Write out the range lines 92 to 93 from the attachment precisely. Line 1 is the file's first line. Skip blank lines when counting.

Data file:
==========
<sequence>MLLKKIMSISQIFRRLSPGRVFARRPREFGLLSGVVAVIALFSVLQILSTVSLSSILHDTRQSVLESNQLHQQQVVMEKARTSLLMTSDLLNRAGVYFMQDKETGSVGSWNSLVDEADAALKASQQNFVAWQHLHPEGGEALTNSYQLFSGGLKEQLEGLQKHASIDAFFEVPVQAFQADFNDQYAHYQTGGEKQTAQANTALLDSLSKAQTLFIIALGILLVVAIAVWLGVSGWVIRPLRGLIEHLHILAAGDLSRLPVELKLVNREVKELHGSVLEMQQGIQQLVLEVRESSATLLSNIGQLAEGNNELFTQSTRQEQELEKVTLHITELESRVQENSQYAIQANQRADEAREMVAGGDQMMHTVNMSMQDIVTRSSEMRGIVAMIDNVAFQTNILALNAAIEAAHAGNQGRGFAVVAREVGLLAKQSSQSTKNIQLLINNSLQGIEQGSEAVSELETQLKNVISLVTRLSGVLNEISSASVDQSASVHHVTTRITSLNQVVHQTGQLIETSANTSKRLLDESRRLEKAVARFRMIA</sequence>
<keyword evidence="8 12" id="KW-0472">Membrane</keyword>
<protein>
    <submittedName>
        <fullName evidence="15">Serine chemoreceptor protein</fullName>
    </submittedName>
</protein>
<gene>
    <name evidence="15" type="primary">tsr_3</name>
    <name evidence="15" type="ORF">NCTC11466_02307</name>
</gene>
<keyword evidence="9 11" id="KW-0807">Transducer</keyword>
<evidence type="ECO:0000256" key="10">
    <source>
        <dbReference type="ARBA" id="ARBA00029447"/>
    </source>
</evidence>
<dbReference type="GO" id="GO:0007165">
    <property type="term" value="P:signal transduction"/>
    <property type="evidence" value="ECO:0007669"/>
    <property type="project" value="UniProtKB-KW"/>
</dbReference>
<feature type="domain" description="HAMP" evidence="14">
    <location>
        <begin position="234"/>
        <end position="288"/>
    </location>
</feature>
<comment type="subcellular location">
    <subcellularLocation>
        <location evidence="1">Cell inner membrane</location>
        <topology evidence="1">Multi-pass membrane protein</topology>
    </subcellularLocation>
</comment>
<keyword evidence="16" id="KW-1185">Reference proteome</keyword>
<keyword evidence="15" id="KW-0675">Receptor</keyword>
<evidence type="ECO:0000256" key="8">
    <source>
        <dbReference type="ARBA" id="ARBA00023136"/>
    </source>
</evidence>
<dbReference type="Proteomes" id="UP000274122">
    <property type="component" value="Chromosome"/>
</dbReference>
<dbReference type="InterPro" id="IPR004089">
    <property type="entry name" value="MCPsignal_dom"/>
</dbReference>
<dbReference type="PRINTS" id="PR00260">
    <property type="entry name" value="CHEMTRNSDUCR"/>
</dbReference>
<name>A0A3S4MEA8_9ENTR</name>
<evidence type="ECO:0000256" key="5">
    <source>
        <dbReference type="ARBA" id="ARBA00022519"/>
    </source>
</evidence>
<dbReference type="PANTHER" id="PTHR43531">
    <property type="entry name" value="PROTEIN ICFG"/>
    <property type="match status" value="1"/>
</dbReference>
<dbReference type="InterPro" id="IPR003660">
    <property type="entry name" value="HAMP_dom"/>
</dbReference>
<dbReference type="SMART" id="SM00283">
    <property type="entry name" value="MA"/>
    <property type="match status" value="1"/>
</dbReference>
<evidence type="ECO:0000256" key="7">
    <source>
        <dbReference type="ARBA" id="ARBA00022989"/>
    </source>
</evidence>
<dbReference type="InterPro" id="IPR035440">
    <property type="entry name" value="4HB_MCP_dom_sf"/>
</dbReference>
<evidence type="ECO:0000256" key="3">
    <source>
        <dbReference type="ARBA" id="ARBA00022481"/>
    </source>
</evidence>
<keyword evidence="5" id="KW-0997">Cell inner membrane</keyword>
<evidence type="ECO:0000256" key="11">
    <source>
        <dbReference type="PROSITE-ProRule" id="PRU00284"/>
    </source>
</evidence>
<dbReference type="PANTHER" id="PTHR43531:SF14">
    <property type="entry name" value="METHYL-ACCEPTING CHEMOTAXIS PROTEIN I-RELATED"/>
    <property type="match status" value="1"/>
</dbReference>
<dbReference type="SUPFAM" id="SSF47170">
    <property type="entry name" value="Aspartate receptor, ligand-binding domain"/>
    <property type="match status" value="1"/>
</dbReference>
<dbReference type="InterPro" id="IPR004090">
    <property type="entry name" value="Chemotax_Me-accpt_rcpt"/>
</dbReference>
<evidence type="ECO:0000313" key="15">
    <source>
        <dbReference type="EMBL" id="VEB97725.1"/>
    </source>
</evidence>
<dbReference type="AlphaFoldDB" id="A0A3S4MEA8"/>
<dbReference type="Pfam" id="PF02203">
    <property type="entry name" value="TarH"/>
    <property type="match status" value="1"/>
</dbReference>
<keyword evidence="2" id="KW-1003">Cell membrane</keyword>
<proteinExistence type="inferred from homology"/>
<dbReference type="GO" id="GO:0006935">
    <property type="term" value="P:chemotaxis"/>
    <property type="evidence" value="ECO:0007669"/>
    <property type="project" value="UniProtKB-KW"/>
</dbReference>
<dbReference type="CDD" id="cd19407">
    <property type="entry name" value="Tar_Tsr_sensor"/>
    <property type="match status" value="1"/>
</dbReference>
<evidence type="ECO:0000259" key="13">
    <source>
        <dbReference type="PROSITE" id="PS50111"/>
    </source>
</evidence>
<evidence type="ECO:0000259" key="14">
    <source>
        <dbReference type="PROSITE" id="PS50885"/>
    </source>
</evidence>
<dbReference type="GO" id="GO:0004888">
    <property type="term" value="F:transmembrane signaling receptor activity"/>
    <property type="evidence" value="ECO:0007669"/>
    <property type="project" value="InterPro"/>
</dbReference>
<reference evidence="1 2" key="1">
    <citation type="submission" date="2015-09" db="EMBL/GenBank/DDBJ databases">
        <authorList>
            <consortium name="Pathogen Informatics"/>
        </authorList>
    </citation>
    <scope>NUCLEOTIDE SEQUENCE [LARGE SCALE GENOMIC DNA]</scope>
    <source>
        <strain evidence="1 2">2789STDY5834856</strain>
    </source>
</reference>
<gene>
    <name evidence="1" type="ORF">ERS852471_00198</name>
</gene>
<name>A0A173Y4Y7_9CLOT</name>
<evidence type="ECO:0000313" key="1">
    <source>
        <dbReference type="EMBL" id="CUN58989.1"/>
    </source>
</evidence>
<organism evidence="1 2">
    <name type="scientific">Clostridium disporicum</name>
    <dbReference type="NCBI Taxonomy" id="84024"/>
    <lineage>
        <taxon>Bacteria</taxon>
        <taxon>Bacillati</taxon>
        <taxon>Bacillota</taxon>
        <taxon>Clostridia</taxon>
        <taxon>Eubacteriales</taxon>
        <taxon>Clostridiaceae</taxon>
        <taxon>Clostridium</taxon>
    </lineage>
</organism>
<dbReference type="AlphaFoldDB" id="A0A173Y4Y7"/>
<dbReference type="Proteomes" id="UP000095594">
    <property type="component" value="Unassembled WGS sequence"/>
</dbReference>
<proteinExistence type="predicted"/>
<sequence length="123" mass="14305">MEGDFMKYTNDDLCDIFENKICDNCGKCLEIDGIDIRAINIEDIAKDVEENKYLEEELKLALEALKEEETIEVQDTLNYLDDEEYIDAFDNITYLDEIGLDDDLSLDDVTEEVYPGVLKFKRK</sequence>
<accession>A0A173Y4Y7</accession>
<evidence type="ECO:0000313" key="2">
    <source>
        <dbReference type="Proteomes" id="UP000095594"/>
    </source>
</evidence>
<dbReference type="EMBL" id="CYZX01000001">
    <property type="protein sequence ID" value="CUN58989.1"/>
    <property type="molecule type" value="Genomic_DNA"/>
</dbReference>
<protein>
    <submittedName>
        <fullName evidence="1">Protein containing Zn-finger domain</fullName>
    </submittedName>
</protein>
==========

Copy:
    <property type="entry name" value="Aspartate receptor, ligand-binding domain"/>
    <property type="match status" value="1"/>